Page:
- The cloud creates opportunities and responsibilities
- The cloud learns and helps you learn, decide and take action
- The cloud enhances your social and professional interactions
- The cloud wants smarter devices
- The cloud drives server advances that drive the cloud

My perspective on this kind of “communication” (such as it is) has evolved over time. When I was 25, it intimidated me, because I didn’t understand it. When I was 30, it annoyed me, because I realized there was nothing to understand, and it was just wasting my time. Now, at 35, it worries me, because I realize that this is how the people who are running things — important things like Microsoft, for crying out loud — actually think. They write nonsense like this and think it’s meaningful.

I wouldn’t bet on that.

Update: In Ballmer’s defense, the full presentation provided a lot more details than this bullet list, but it’s still a lot of not really very much.

Windows 7 on a MacBook: first impressions, part two (a.k.a. second impressions)

More creepy Windows wallpaperIn my first installment, I discussed the experience of getting Windows 7 up and running on my MacBook. In short, other than the extreme headaches of spending three hours of my Thursday afternoon on a fruitless quest for assistance from Microsoft’s telephone technical support, and a lack of reasonable explanation for the seemingly arbitrary solution to my problem once I did discover it (something so common with Microsoft’s software that I scarcely question it anymore), the overall process went pretty smoothly. Windows 7 is without a doubt the most polished OS Microsoft has ever delivered. And, dare I say it, I actually think it has the most attractive GUI of any OS out there. Yes, I like its looks better than Mac OS X — if only because it actually has some personality, whereas Apple deliberately makes its OS as unobtrusive as possible — and it looks way better than the diarrhea color scheme and ugly Verdana knockoff font of the default theme on Ubuntu Linux.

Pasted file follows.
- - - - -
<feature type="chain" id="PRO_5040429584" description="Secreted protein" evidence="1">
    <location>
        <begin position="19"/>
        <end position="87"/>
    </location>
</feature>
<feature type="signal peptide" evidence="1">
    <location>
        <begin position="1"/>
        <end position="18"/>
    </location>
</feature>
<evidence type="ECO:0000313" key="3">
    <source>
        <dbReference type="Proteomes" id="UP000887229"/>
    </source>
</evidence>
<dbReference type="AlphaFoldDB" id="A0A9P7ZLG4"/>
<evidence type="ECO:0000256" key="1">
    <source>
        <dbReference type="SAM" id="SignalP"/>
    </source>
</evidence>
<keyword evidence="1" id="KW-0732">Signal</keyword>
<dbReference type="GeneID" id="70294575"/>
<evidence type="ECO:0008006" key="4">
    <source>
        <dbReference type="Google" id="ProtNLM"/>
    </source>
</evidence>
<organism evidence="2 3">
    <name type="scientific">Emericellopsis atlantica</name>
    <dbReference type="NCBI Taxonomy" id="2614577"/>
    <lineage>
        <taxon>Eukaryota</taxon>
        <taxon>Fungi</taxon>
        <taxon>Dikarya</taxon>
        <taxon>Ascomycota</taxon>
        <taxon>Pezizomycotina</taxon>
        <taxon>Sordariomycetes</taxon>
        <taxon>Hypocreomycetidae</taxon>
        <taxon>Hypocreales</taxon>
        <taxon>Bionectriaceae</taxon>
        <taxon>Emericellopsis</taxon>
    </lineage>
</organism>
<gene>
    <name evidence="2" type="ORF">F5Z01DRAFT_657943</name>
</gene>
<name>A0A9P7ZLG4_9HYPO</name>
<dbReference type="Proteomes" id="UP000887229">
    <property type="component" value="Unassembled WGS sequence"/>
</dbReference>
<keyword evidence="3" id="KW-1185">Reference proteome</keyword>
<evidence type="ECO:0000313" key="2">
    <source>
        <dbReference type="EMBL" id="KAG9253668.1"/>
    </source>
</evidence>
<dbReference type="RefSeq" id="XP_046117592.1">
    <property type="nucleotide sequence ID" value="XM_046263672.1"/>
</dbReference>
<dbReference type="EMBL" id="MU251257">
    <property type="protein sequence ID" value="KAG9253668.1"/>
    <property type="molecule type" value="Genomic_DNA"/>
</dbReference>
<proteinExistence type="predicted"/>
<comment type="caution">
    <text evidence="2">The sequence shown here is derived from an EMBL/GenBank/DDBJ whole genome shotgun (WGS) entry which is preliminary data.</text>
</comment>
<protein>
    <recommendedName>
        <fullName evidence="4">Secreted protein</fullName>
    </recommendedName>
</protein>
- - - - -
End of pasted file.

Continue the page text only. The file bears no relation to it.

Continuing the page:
That said, it’s still Windows, and as soon as you scratch the dazzling glassy Aero surface (which runs just fine on my MacBook, by the way, despite Windows 7 Upgrade Advisor claiming otherwise), you find the same old Windows tools. Or, more specifically, several generations of them. There are tabbed panels that look like Windows NT 4.0 with a fresh, glossy coat of paint. There are Windows 2000-era quasi-website interfaces. And so on and so on — remnants of every past ill-considered usability “streamlining” concept Microsoft has entertained.

Which version of Windows IS this, anyway?

This is ultimately the biggest downfall of Windows 7 — the legacy of earlier, poorer versions of the OS that Microsoft just can’t shake off. They’re trying hard to take this OS into the future, but they’re too shackled to their past, even with fading support for older applications.